Urtica dioica ssp. holosericea (Nutt.) Thorne


=Urtica holosericea


=Urtica gracilis var. holosericea


Urticaceae (Nettle Family)




Creek Nettle


Hoary Nettle



                               June Photo


Plant Characteristics:  Perennial from underground rootstocks, the stems rather stout and simple, 1-2.5 m. tall, bristly, and also densely fine-pubescent; stems and lower lf. surface with moderate to dense nonstinging hairs; lvs. lanceolate to narrow-ovate, 5-12 cm. long, coarsely serrate, densely soft-pubescent and grayish beneath, greener above, attenuate at apex, on petioles 1-4.5 cm. long; stipules narrow-oblong, 5-10 mm. long; male clusters rather loose, almost as long as the lvs.; female denser and shorter; fls. ca. 1 mm. long; ak. broadly ovate, smooth.       There is no description as to which hairs of this species are stinging.  Robbins, et al.  says the stems of U. urens have sparse stinging hairs and that the leaves bear scattered stinging hairs.  (my comments).


Habitat:  Low damp places, below 9000 ft., many Plant Communities; cismontane Calif.; to Wash., Ida.; occasional on desert edge; Santa Catalina and Santa Cruz Ids.  Bloom period not listed in Munz.  Bloom photographed in June. (my comments)


Name:  Latin, urere, to burn.  (Munz, Flora So. Calif. 847).  Refers to the stinging hairs.  (Hickman, Ed. 1083).  Greek, holos, whole, and Latin, ser, silk.  (Jaeger 119,236).  I do not see the relationship between the plant and the species name holosericea unless it refers to the abundant pubescence on the stems and leaves. (my comment).  Dioica, means "two dwellings", referring to the fact that the male and female flowers are usually on separate plants.  (Hatfield 132).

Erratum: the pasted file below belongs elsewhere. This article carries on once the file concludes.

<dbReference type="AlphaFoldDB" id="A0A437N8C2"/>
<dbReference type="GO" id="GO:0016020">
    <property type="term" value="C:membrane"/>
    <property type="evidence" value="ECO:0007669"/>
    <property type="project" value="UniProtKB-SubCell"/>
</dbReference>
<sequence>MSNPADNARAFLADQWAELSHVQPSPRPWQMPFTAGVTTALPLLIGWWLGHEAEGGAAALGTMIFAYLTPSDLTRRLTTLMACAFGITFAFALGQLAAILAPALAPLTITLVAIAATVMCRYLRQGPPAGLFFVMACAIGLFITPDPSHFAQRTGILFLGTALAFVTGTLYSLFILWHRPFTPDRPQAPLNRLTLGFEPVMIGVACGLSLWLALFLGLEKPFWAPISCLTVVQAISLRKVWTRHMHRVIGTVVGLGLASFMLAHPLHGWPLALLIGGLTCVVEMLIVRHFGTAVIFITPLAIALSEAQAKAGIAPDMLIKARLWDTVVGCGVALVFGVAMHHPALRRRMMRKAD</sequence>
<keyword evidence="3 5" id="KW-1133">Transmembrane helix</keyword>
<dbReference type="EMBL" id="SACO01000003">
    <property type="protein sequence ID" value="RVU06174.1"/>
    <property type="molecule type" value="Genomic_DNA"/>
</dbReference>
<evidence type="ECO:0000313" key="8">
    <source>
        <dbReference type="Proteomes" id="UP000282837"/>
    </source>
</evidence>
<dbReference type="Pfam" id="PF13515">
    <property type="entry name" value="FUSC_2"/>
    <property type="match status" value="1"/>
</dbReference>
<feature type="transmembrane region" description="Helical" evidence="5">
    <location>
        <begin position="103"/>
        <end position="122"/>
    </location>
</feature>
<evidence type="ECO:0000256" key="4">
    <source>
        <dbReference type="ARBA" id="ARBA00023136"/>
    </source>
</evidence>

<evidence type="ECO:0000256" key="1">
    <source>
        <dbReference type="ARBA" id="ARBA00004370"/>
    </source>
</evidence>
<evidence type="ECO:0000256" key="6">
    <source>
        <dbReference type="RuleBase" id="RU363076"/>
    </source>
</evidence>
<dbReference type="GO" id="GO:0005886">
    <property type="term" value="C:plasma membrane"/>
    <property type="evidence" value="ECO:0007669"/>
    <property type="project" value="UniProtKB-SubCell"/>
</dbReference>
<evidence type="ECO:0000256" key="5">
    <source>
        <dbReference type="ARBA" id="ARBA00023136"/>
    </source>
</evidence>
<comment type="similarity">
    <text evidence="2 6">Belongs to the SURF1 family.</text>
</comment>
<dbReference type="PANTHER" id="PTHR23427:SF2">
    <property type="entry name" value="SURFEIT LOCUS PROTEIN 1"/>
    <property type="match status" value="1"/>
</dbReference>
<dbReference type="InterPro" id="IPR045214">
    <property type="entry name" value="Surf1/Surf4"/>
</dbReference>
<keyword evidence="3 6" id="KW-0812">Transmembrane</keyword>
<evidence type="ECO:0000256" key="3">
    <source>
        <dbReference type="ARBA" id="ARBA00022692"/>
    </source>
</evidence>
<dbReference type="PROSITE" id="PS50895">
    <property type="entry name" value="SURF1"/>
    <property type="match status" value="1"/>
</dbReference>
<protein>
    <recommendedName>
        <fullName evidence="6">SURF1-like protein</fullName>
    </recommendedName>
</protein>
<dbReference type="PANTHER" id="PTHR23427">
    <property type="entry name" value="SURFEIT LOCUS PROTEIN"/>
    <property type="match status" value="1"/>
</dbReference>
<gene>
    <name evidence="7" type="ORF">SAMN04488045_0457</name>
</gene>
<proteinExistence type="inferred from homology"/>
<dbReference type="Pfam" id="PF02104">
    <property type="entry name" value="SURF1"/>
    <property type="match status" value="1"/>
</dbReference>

General:  Common in the study area.  Common in big canyon and along Back Bay Dr. at the northerly end of Eastbluff.  Photographed at the northerly end of Eastbluff.  (my comments).      Nettle leaves were used by Indians for a raw vegetable or boiled as greens.  Stem fibres were used to make bowstrings and in basket making.  Nettles were applied to various aching areas such as a rheumatic leg or arm.   Boiled roots were used in early Europe to obtain a yellow dye.  Nettle contains formic acid and this is the stinging material-the same as some ants.  Partly due to its high nitrogen content, the nettle is an active decomposer and humus maker and if often used as a catalyst to ferment compost heaps by commercial houses that sell purely organic fertilizer.  Nettle plants are reportedly used as a food source by the Brown Towhee. (Clarke 161).       The  plant  has